Man's jaw blown off in grenade attack
Friday, 24 April 2009
A number of people were injured - one seriously - when a hand
grenade was thrown at them outside a Christiania café
A young man had part of his jaw blown off in an indiscriminate attack
last night in the Christiania area of Copenhagen.
The 22-year-old and four friends were sitting at a picnic table
outside Café Nemoland when a hand grenade landed near them shortly
The man's face was badly injured when he was hit by shrapnel, but
his condition was described as stable last night.
Three of his companions received less severe injuries to their backs
and legs, while one escaped injury in the attack. The three have been
discharged from hospital.
Henrik Vedel from the Copenhagen Police called it an 'unscrupulous
attack, where the perpetrator had no qualms about who was hit'. Vedel
said the hand grenade had been thrown from a darkened area behind the
restaurant, but so far police have found no trace of the attacker.
No motive has yet been established for the attack and police said
none of the five people at the table were previously known to
authorities. They have appealed for witnesses to the attack to come
forward with any information.
'Quiet' Copenhagen cracks down on deadly gang war
COPENHAGEN (AFP) A grenade tossed into a cafe, gunfire in the
street, dead bodies splayed on the pavement, residents living in fear
-- all sounds out of sync with the medieval cobbled streets and
copper roofs of the Danish capital.
But a bloody gang war between bikers and youths of immigrant origin
has shattered Copenhagen's customary calm and jolted officials to
boost action against violence that has left three dead and 17 wounded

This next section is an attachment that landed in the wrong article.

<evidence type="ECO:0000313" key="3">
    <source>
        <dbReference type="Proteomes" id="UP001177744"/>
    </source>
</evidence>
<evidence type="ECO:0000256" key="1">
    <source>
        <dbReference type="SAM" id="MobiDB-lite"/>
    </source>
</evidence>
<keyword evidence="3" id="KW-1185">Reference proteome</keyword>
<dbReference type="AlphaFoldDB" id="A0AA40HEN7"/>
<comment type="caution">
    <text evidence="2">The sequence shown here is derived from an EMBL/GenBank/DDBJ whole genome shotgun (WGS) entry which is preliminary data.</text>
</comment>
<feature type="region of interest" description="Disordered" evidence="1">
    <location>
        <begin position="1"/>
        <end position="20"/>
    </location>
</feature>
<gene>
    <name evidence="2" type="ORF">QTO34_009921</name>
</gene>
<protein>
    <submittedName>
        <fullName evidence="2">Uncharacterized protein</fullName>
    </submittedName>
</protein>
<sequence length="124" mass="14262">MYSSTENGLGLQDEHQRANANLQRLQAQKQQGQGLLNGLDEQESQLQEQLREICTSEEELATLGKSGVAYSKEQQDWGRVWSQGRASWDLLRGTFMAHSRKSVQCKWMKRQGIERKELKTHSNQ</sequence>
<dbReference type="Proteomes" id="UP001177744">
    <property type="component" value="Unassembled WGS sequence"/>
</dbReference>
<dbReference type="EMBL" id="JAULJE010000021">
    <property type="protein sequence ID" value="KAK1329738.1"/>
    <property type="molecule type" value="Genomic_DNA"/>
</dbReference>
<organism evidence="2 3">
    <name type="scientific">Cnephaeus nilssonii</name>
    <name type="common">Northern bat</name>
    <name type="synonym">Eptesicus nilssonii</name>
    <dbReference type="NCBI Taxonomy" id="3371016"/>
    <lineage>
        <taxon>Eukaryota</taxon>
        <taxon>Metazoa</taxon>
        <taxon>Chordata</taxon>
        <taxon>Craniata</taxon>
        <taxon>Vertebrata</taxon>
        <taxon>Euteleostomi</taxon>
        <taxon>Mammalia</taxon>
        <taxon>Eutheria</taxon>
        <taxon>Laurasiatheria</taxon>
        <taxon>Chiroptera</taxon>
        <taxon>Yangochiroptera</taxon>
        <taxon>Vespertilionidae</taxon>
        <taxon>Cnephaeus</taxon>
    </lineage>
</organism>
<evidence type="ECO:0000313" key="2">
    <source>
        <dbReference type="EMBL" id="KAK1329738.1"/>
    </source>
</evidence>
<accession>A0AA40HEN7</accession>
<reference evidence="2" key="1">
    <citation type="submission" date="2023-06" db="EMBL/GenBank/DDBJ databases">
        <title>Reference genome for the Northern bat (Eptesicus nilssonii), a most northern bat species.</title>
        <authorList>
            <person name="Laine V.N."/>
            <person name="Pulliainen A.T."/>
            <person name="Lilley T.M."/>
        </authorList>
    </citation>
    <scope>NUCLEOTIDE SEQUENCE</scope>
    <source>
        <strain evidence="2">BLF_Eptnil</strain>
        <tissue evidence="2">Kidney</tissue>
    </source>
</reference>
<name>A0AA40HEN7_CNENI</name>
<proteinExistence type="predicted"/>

in seven months.
Two more attacks this week -- one Friday using a hand grenade --
heightened alarm, even if police would not immediately link them to gangs.
"We won't accept this settling of scores between gangs that is
frightening the population," Anders Fogh Rasmussen said earlier this
month before stepping down as prime minister to become NATO secretary general.
Officials, he vowed, would "take all necessary means to halt the
escalating violence," as Copenhagen's police chief promised to use
"Al Capone-like tactics" to go after the gangs.
The battle over drug sales, revenge and wounded honour pits Hells
Angels bikers and their offshoot called AK81 against gangs of mainly
second and third-generation immigrant youths.
The long-simmering conflict exploded into full-blown war last August,
after a 19-year-old man of Turkish origin named Osam Nuri Dogan, who
was armed and wearing a bullet-proof vest, was executed on the street.
His body was riddled with 25 bullets in front of a Copenhagen pizza parlour.
A member of AK81 suspected of the killing was arrested but quickly
released for lack of evidence.
Since then, violent acts of retaliation have become almost a daily
occurrence in the capital -- and raised concern of fueling
anti-immigrant sentiment in a country long skeptical of Muslims where
tightening immigration has been the cornerstone of government policy.
Early Friday, an unknown assailant launched a grenade at a packed
cafe patronized by bikers in Christiania, Copenhagen's giant squat
and repair of free spirits and marginals since the 1970s. Four were
wounded, including a 22-year-old man whose cheek was ripped out by
the blast. "It was an odious attack... and a miracle that no one was
killed," a city deputy police commissioner, Boris Jensen, told AFP.
It came a week after another attack in Christiania in which an AK81
member shot and seriously wounded a 30-year-old man in the stomach.
Tabloids said it was gangs settling scores but police, again, would
not confirm this.